Running is a funny thing. Once upon a time people only ran for two reasons: catching dinner and running from a predator. Now, people run for exercise, for sports–dare I even say, for fun. Today I willingly woke up at 7:30am on a Saturday to run a 5K.
Once we were all up and running around the apartment, we were scouring for a quick breakfast and panicking about our lack of preparation for transportation. We signed up for this 5K in the spring and neglected to pay attention to the fine details, like where it was and what information we need beforehand. That was a bad idea. The night before we learned it a few miles off of campus and that we would probably have to bike there. Only problem was one of our roommates doesn’t have a bike–and we didn’t arrange to have her borrow anyone’s ahead of time because of our poor planning. As it turns out, our other friend that was running with us is in way too good of shape. So our roommate rode his bike, while he ran in front of us (he managed to stay ahead of us the whole time running, while we were biking.) He ran a couple miles there, ran the 5K, and then ran back. Here I am dying from barely running or riding in bike this summer, and he appears to be taking a colorful stroll in the park.
On our way home it started raining so hard that I couldn’t see because it got into my eyes and clouded my contacts. I couldn’t put my sunglasses on to guard my eyes, because they were covered in the powder from the race. It was a really safe bike ride home as you might imagine.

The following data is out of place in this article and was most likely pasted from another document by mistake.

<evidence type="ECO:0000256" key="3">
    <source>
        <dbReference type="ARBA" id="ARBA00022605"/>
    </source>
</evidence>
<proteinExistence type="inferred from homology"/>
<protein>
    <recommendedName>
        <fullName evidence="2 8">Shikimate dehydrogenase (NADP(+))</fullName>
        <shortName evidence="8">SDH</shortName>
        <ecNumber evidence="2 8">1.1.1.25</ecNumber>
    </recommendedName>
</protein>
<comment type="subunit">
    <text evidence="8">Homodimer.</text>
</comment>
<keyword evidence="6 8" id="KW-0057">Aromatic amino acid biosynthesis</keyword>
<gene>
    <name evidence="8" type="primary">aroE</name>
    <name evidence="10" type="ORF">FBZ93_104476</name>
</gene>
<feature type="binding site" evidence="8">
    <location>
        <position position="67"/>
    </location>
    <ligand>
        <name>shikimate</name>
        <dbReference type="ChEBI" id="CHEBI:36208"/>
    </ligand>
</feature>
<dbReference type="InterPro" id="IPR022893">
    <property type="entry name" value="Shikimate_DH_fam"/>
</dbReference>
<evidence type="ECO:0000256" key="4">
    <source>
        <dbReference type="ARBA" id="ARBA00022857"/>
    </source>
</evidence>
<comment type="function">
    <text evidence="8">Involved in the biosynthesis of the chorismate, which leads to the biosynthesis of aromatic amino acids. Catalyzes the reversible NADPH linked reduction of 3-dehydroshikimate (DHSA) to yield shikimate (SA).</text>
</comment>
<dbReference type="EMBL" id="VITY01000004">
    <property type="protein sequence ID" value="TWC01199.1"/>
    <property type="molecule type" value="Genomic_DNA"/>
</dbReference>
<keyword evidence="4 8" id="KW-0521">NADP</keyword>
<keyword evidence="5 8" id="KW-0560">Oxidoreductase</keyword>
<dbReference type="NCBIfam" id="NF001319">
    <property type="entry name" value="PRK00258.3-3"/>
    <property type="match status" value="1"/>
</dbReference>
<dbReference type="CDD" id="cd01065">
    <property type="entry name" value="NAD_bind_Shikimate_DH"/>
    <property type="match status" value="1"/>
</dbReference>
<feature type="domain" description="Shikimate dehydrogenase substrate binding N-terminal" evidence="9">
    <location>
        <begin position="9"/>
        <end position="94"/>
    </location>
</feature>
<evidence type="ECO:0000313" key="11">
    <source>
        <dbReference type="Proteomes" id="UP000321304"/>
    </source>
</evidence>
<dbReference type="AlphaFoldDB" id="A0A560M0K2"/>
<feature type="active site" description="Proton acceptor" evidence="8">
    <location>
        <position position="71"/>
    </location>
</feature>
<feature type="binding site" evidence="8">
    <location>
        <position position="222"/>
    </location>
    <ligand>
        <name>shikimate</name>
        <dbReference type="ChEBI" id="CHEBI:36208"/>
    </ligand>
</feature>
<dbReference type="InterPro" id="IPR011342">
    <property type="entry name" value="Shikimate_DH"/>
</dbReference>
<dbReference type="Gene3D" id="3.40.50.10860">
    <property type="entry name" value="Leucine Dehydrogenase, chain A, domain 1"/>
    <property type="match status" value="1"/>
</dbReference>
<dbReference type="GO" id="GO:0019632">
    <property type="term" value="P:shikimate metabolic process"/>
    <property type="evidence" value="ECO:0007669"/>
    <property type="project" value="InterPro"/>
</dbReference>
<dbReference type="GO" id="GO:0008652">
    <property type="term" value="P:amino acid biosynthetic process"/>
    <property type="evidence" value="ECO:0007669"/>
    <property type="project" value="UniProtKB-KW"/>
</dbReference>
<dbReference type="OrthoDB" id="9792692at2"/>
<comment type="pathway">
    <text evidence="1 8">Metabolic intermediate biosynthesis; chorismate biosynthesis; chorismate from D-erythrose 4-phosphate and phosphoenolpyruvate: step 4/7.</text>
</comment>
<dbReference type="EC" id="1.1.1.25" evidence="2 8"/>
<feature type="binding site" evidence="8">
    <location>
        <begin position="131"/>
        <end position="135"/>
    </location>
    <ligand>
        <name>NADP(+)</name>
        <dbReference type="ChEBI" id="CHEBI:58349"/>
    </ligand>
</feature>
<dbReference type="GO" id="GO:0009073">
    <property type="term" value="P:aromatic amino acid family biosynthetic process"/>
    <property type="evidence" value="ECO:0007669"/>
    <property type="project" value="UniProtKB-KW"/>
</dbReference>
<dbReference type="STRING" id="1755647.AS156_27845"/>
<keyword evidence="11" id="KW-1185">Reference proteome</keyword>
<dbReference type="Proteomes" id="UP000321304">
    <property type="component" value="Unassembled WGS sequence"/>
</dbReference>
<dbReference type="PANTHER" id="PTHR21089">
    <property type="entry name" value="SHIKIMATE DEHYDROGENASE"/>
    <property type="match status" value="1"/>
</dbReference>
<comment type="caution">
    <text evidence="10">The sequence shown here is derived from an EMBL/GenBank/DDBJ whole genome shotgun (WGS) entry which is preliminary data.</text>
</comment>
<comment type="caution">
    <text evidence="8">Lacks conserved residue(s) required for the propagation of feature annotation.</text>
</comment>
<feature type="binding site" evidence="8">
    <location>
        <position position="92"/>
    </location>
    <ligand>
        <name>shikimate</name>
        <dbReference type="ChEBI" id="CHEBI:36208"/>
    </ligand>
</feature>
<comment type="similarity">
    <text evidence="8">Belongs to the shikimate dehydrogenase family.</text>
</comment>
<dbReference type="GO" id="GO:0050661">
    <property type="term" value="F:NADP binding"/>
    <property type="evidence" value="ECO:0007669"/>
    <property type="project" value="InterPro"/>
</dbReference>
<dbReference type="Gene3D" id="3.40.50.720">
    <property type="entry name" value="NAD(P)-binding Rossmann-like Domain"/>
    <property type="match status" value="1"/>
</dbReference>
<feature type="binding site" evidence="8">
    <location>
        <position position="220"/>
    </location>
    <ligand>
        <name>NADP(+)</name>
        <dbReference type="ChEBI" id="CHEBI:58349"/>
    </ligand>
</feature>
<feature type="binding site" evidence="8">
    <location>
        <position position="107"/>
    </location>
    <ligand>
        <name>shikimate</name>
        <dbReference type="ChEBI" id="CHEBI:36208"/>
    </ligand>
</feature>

This whole event was a learning experience. So if you happen to have that crazy urge to pay to run approximately 3.1 miles in an organized event, there are a few things you may want to consider before arriving at the Starting Point.
Find out where the race is and how you are going to get there before the night before. (If you choose to bike to and from your 5K, realize that you are exercising before and after you exercise.)
If you’re doing a color run, make sure to have proper attire. Don’t just focus on getting a white shirt and shorts. Dig out those old shoes that you don’t care about getting messy–not the new ones you just got giddy over wearing to the gym. (DO NOT under any circumstances wear converse. Like I have mentioned, it’s never a good idea.)
Check the forecast. You might not be able to do anything about it for a 5K you have already registered for, but at least you will know what to expect. If you have a trustworthy psychic on hand, maybe they can help you out when to plan your organized
insane decisions exercising.
Get proper sleep, and try to avoid pizza around 2 AM the night before the race. Just trust me on this one, guys.
If it is a color run, prepare for powder everywhere. Your body might be marked with color even after you shower.
Don’t bring children. One child threw a temper tantrum around the 3rd kilometer. Boy did that motivate me to run faster though. So maybe you should bring children.
RUN the entire time–as fast as you can. Just kidding, especially if you don’t take my advice and wear converse. Do you have any idea how much it hurts to run in converse?
Hopefully you feel a little more prepared for your next 5K or at least you can laugh over the troubles 5K runners might encounter.